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The Maji Maji Revolt in Tanzania 1905-1907

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The Maji Maji revolt occurred between 1905 and 1907 in German East Africa which is present day Tanzania. It was an early rebellion to colonialism in this area.

Early on, the explorer Karl Peters tricked and persuaded chiefs to sign treaties with him in 1884 which were backed by the German and British governments. The Anglo German Agreement of 1886 split East Africa into German and British areas of control. Karl Peters’ German East Africa Company received the charter to operate in Tanganyika. The German East Africa Company made quick profits by using forced labor on plantations, forcing farmers to grow cash crops and using vicious forms of punishment similar to slavery in the Americas.

They were several revolts against this brutal form of colonialism including:

  • Coastal people resistance, 1888-1890
  • The Heche revolt, 1891-1892
  • The Nyamweze revolt, 1892-1893
  • Boma Massacre, 1897

For a few years, there was little to no resistance until the Maji Maji in 1905. It was one of the most successful anti-colonial revolts. More than 20 ethnic groups came together during the Maji Maji and almost a quarter of the German East African colony was in revolt during this time. They Ngoni used standard battlefield warfare while the Matumbi used guerilla warfare. The Matumbi has been forced to work on cotton plantations for the German East Africa Company.

Maji was a drink of water mixed with millet given to the warriors by the Kinjikitile before they went to fight. Some chiefs like Chief Kuwanga opposed the Maji Maji because they benefitted from colonialism. The Germans used jumbes or local chiefs who had the conflicting role of implementing German policy and trying to protect their people. One tribe, acting alone was not powerful enough to defeat the Germans; unity would be required among the tribes.

The uprising began July 1905 when the Pogoro refused to pick cotton and tore the cotton plants. The Maji attacked all the German symbols of power including: plantations, administration, missions, military and some jumbes who were working with the colonialists. Some of the early successes included:

  • The coastal town of Samanga was captured and burned
  • In September 1905the Ngoni joined the Maji Maji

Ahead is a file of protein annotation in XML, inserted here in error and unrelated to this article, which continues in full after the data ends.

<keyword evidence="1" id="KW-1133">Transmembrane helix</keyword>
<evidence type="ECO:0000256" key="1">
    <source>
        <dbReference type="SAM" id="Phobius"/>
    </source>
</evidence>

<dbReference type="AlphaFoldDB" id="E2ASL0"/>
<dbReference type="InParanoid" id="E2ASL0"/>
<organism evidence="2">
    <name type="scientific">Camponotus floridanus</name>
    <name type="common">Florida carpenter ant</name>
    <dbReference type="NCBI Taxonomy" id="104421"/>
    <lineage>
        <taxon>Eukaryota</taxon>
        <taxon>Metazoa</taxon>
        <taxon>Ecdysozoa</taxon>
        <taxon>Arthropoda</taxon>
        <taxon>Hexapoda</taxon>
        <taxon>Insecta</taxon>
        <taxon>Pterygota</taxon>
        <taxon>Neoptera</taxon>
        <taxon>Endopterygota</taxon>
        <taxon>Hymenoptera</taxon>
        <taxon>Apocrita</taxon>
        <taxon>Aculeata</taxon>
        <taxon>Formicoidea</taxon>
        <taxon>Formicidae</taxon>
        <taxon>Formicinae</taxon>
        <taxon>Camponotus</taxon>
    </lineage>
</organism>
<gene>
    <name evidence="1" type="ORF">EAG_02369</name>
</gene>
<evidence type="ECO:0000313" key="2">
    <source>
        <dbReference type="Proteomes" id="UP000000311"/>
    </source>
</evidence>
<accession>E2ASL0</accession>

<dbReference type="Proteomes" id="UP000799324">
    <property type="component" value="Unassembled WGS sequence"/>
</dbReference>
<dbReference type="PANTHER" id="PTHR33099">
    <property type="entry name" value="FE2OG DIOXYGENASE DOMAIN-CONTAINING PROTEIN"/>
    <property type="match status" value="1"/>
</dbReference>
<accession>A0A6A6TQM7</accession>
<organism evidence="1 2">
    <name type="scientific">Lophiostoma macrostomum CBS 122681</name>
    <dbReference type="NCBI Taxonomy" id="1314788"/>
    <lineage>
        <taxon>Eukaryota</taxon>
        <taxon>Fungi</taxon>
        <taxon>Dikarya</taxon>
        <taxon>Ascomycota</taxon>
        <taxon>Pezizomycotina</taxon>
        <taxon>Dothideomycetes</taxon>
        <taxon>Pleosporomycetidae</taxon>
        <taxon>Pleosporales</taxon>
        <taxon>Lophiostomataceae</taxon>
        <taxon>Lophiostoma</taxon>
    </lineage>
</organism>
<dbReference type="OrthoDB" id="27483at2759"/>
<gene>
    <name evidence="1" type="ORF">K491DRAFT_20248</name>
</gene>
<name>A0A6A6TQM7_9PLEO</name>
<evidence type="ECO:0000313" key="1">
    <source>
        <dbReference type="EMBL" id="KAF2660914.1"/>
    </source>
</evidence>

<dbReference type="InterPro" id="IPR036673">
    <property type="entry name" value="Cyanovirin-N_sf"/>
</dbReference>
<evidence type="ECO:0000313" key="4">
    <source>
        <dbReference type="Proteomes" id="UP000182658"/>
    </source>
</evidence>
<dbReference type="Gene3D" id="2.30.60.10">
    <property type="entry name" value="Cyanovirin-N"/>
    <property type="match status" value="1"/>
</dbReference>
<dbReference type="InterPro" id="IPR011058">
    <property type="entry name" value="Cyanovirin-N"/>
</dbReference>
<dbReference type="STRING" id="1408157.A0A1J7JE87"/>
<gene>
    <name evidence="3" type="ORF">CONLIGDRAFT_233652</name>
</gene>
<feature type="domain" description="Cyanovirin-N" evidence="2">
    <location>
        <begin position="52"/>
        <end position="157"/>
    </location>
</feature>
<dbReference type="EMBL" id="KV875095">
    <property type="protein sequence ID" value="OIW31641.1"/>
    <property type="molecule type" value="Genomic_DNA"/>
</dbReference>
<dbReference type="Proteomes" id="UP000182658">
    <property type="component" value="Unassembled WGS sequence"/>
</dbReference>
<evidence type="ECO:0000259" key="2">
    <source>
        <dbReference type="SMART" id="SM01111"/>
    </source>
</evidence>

• The German Catholic Bishop Cassian Spiss and other priests were killed at Luwale
  • In Dar-es-Salaam, crops were burned causing panic in the city
  • The akidas were driven out of Kibata

After several attacks, the warriors switched to guerilla warfare tactics such as ambushes and surprise attacks. Women, children and resources were kept in caves to protect them. They would harvest and hide food in caves to starve the askaris (military police). In retaliation, the Germans also used a scotched earth policy which created mass starvation in Tanganyika. It was ultimately the technological gap that caused the defeat of the locals. Many warriors in the Maji Maji used old fashioned guns acquired during the slave trade which could only fire one bullet every 3 minutes compared to German machine guns that fired several bullets a second. As a result, only fifteen mostly German missionaries were killed while several thousands of Africans were killed. The effects of the Maji Maji were felt throughout Tanganyika.

  • Average fertility of a woman reduced by 25%.
  • 15 Germans died, 73 Askaris (black mercenary troops), 316 auxiliaries (black helpers) died.
  • It is estimated that over 50% of the Matumbi people died, and 75% of the Pangwa people died.
  • Western educated men replaced the traditional leaders.
  • About 100 Ngoni aristocrats were hanged.
  • The German government began discouraging settlers and plantations that had fueled the revolt.
  • Many began to switch from traditional beliefs to Christianity and Islam.
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